While the precise causes of leiomyomas remain somewhat elusive, several risk factors have been implicated in their pathology. Genetic factors represent a major cause for the onset of hormone-dependent tumours, as mutations in the gene encoding the transcriptional coactivator MED12 have been identified as a major cause of uterine leiomyomas [8]. Nevertheless, the clinical and molecular characteristics of the familial vs sporadic forms can broadly differ because of the high heterogeneity of the disease and the several factors that can underlie tumorigenesis [9].

Hormonal factors are also important in the pathogenesis of leiomyomas. Ovarian steroid hormones, particularly oestrogen and progestogen, have been shown to mediate leiomyoma pathology through their gene regulatory mechanisms [10]. Hormonal exposure early in life during critical developmental periods may induce developmental reprogramming through epigenetic changes that become permanent in adulthood [7].

Environmental causes related to obesity are also associated with increased leiomyoma risk [9]. Growth factors, cytokines, chemokines and microRNAs all have been implicated as key regulators of SM leiomyoma growth [11].

Similarities and Differences Between Adenomyosis and Leiomyoma

Adenomyosis and leiomyoma, also known as uterine fibroids, are both common benign conditions of the uterus. They share some similarities but also have distinct differences.


These two conditions, adenomyosis and leiomyoma, cause pelvic pain and heavy menstrual bleeding. When women have adenomyosis and leiomyoma, they have more severe pelvic pain than when women have leiomyoma alone [12, 13, 14].


There are, however, important differences between the two conditions. Women with adenomyosis are younger (mean age of 41.1 years vs 44.3 years) and more likely to have a history of depression (57.1% vs 24.7%) than those with leiomyoma [14].

A history of smoking and at least one delivery increases the chances of having adenomyosis [15]. What’s more, women with adenomyosis and leiomyomas tended to be lighter and have less fibroid burden than those with just leiomyomas alone [13].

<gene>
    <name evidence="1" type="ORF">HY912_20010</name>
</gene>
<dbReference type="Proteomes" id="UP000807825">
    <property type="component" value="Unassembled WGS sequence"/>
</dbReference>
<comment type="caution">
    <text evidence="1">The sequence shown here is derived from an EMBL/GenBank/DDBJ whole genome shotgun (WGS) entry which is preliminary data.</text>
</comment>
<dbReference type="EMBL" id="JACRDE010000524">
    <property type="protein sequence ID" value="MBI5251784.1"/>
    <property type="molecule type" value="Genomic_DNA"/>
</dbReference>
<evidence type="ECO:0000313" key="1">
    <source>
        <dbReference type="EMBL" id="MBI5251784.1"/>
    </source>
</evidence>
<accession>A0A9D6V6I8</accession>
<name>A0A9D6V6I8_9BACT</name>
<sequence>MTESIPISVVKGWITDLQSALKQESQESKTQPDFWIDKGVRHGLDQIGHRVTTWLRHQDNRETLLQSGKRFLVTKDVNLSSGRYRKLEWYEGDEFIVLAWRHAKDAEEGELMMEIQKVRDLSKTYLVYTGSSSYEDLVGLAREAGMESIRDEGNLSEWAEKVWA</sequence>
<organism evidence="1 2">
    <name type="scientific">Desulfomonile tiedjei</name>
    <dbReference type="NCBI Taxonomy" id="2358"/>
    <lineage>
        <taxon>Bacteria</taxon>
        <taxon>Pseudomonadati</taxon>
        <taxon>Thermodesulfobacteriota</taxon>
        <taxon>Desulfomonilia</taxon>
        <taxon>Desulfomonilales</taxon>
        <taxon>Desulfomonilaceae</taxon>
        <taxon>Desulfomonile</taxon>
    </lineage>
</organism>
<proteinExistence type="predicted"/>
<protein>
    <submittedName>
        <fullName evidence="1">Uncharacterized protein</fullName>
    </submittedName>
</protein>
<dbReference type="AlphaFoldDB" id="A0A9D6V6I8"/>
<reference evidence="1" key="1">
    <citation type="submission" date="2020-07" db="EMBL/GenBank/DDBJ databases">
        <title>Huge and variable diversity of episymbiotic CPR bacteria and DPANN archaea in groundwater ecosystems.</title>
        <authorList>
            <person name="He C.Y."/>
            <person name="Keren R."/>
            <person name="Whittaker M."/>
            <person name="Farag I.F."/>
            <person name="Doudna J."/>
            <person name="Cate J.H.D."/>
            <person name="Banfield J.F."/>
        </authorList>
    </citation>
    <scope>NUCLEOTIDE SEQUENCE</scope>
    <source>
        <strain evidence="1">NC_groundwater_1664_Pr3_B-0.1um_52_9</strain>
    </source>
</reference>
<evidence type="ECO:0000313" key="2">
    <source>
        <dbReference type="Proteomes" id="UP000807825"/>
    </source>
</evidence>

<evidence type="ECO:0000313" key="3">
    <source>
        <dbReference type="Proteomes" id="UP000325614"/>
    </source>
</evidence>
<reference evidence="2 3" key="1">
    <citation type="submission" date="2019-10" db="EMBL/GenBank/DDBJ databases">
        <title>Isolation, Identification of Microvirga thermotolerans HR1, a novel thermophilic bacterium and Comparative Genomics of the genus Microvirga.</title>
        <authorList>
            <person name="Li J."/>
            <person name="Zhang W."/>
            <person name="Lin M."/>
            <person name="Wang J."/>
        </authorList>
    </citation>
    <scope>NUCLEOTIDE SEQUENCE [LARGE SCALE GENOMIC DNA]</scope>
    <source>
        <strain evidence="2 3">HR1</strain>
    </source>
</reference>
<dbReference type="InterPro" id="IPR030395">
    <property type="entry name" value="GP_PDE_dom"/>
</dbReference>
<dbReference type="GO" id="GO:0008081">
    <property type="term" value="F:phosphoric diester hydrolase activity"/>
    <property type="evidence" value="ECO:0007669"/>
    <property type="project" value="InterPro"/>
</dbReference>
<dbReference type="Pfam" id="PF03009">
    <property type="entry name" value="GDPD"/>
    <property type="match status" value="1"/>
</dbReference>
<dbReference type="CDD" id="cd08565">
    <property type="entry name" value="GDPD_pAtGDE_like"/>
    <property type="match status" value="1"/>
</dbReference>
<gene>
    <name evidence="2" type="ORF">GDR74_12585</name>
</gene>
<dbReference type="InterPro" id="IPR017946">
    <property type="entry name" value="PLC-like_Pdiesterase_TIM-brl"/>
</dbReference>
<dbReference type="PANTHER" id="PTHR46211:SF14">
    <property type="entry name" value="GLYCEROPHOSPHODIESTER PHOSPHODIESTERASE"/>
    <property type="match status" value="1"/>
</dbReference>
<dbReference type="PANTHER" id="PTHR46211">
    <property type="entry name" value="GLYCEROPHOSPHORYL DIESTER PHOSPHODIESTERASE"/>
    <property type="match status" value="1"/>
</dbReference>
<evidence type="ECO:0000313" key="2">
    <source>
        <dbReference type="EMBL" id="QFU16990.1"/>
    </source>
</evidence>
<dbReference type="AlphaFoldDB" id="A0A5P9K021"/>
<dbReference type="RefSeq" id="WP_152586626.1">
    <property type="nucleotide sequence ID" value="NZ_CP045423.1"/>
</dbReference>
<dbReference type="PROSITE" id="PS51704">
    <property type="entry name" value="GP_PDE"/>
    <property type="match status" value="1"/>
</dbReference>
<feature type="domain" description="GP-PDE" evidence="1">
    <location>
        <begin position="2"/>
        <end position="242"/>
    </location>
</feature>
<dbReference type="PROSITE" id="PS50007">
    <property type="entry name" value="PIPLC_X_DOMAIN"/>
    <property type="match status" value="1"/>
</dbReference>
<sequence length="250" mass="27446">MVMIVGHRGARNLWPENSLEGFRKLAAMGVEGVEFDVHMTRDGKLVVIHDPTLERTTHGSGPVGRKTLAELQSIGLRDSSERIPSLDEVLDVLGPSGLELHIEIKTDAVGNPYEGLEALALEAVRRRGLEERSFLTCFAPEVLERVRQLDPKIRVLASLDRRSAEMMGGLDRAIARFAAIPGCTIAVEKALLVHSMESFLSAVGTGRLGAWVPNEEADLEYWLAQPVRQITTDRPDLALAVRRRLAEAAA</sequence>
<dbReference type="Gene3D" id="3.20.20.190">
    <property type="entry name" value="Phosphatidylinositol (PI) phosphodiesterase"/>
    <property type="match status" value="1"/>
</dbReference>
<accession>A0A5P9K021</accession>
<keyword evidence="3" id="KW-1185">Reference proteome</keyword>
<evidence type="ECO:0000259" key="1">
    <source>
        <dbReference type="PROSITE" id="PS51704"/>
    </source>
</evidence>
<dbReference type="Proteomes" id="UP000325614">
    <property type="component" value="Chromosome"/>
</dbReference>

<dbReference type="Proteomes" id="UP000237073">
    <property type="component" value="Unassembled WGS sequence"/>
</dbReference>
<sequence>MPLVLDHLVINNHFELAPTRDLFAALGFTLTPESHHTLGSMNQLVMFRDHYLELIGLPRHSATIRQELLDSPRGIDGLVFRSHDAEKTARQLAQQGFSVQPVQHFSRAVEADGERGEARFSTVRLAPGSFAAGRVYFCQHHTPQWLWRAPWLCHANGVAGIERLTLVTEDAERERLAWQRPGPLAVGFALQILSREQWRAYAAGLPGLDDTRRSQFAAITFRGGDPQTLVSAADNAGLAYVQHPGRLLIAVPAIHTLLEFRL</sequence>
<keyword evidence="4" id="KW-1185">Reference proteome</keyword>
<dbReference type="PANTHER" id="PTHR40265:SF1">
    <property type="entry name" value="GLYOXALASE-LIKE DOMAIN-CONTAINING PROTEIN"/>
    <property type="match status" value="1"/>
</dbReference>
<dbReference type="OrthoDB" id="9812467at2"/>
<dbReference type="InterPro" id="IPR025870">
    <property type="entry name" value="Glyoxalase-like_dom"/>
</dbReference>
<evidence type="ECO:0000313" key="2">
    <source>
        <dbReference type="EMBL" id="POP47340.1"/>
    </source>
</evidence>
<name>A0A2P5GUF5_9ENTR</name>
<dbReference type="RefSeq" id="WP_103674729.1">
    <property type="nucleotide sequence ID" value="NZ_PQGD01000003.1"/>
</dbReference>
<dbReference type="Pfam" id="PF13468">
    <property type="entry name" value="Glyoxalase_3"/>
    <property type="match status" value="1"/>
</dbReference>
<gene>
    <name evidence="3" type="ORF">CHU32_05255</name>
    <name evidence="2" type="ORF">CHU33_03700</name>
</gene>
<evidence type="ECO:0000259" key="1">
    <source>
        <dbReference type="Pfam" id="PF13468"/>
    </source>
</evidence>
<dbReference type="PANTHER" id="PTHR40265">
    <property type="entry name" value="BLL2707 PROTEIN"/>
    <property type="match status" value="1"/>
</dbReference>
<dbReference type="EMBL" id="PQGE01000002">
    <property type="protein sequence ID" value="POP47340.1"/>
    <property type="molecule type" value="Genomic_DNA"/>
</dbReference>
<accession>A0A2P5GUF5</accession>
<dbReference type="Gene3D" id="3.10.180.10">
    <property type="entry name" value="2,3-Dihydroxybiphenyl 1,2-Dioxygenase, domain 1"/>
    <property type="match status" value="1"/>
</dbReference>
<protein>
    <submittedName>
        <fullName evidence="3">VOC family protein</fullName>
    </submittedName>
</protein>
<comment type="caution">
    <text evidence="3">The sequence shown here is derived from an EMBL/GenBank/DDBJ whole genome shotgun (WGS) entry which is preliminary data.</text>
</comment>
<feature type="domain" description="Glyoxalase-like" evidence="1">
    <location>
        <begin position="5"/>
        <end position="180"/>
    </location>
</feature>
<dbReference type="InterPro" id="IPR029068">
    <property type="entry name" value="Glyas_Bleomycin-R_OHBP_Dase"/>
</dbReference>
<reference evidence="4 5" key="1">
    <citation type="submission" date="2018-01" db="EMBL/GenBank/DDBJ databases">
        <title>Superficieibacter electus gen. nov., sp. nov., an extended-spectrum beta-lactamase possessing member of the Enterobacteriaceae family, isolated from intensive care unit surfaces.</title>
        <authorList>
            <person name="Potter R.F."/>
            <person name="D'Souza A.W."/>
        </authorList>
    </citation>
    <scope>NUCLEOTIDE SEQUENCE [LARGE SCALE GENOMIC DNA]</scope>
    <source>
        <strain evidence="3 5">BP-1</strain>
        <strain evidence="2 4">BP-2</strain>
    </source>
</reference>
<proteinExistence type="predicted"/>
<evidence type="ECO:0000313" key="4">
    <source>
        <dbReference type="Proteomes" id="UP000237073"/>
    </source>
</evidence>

Furthermore, adenomyosis is more likely to be accompanied by a higher surgical procedure score, a prior laparotomy history and prior Cesarean section history, compared with leiomyoma [16].

Diagnostically, adenomyosis is often diagnosed with the use of MRI which can include information about leiomyoma number, size and location that can help establish the diagnosis of adenomyosis in cases that have nondiagnostic or equivocal ultrasounds [17].

Is Adenomyosis Associated with Leiomyomas?

Yes, adenomyosis is frequently associated with leiomyomas (uterine fibroids). Several studies provide evidence for this association. A study by Romanek et al. found that among 233 patients with adenomyosis, 135 (57.9%) had associated uterine fibroids

Greta Daniskova

Greta Daniskova

Greta is a 2nd-year student currently pursuing her Bachelor's Degree in Biomedical Sciences at the University of Westminster in London. Currently, in her second year of undergraduate studies, she exhibits a keen interest in the dynamic field of healthcare. With a focus on understanding the intricacies of human biology and disease mechanisms, Greta is driven by a desire to contribute to advancements in medical research and patient care.